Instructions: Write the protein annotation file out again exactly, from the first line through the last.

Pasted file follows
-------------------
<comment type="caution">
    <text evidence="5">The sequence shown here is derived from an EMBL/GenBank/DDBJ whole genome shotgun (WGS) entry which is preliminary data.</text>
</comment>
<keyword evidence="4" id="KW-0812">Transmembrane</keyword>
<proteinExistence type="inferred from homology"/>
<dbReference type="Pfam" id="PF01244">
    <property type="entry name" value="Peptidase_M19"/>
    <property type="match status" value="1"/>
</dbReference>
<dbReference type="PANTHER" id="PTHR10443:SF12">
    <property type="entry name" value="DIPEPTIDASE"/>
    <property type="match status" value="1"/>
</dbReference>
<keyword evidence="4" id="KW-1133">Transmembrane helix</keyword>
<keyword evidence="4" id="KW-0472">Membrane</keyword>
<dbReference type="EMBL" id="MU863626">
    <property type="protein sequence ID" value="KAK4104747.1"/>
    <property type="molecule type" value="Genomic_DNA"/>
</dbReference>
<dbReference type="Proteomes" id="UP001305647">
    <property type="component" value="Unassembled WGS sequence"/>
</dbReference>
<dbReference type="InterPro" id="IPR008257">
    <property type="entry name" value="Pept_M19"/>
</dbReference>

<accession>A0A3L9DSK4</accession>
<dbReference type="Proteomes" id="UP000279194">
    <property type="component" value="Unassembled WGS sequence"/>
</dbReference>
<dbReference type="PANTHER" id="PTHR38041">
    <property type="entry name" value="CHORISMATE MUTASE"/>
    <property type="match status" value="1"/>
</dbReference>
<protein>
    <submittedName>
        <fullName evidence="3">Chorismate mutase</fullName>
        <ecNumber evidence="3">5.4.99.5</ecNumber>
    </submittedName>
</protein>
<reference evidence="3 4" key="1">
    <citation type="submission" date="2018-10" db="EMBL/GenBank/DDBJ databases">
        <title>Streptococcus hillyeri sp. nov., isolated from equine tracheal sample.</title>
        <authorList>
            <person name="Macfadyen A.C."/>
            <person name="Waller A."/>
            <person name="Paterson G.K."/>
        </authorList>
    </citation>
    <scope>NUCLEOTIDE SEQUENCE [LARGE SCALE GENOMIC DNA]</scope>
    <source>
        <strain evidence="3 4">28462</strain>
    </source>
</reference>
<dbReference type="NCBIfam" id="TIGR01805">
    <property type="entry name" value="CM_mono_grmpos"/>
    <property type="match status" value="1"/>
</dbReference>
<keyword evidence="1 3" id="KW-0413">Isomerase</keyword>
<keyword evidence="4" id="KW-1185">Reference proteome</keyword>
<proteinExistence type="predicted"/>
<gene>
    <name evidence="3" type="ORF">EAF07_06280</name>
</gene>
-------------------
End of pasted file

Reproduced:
<comment type="caution">
    <text evidence="5">The sequence shown here is derived from an EMBL/GenBank/DDBJ whole genome shotgun (WGS) entry which is preliminary data.</text>
</comment>
<keyword evidence="4" id="KW-0812">Transmembrane</keyword>
<proteinExistence type="inferred from homology"/>
<dbReference type="Pfam" id="PF01244">
    <property type="entry name" value="Peptidase_M19"/>
    <property type="match status" value="1"/>
</dbReference>
<dbReference type="PANTHER" id="PTHR10443:SF12">
    <property type="entry name" value="DIPEPTIDASE"/>
    <property type="match status" value="1"/>
</dbReference>
<keyword evidence="4" id="KW-1133">Transmembrane helix</keyword>
<keyword evidence="4" id="KW-0472">Membrane</keyword>
<dbReference type="EMBL" id="MU863626">
    <property type="protein sequence ID" value="KAK4104747.1"/>
    <property type="molecule type" value="Genomic_DNA"/>
</dbReference>
<dbReference type="Proteomes" id="UP001305647">
    <property type="component" value="Unassembled WGS sequence"/>
</dbReference>
<dbReference type="InterPro" id="IPR008257">
    <property type="entry name" value="Pept_M19"/>
</dbReference>

<accession>A0A3L9DSK4</accession>
<dbReference type="Proteomes" id="UP000279194">
    <property type="component" value="Unassembled WGS sequence"/>
</dbReference>
<dbReference type="PANTHER" id="PTHR38041">
    <property type="entry name" value="CHORISMATE MUTASE"/>
    <property type="match status" value="1"/>
</dbReference>
<protein>
    <submittedName>
        <fullName evidence="3">Chorismate mutase</fullName>
        <ecNumber evidence="3">5.4.99.5</ecNumber>
    </submittedName>
</protein>
<reference evidence="3 4" key="1">
    <citation type="submission" date="2018-10" db="EMBL/GenBank/DDBJ databases">
        <title>Streptococcus hillyeri sp. nov., isolated from equine tracheal sample.</title>
        <authorList>
            <person name="Macfadyen A.C."/>
            <person name="Waller A."/>
            <person name="Paterson G.K."/>
        </authorList>
    </citation>
    <scope>NUCLEOTIDE SEQUENCE [LARGE SCALE GENOMIC DNA]</scope>
    <source>
        <strain evidence="3 4">28462</strain>
    </source>
</reference>
<dbReference type="NCBIfam" id="TIGR01805">
    <property type="entry name" value="CM_mono_grmpos"/>
    <property type="match status" value="1"/>
</dbReference>
<keyword evidence="1 3" id="KW-0413">Isomerase</keyword>
<keyword evidence="4" id="KW-1185">Reference proteome</keyword>
<proteinExistence type="predicted"/>
<gene>
    <name evidence="3" type="ORF">EAF07_06280</name>
</gene>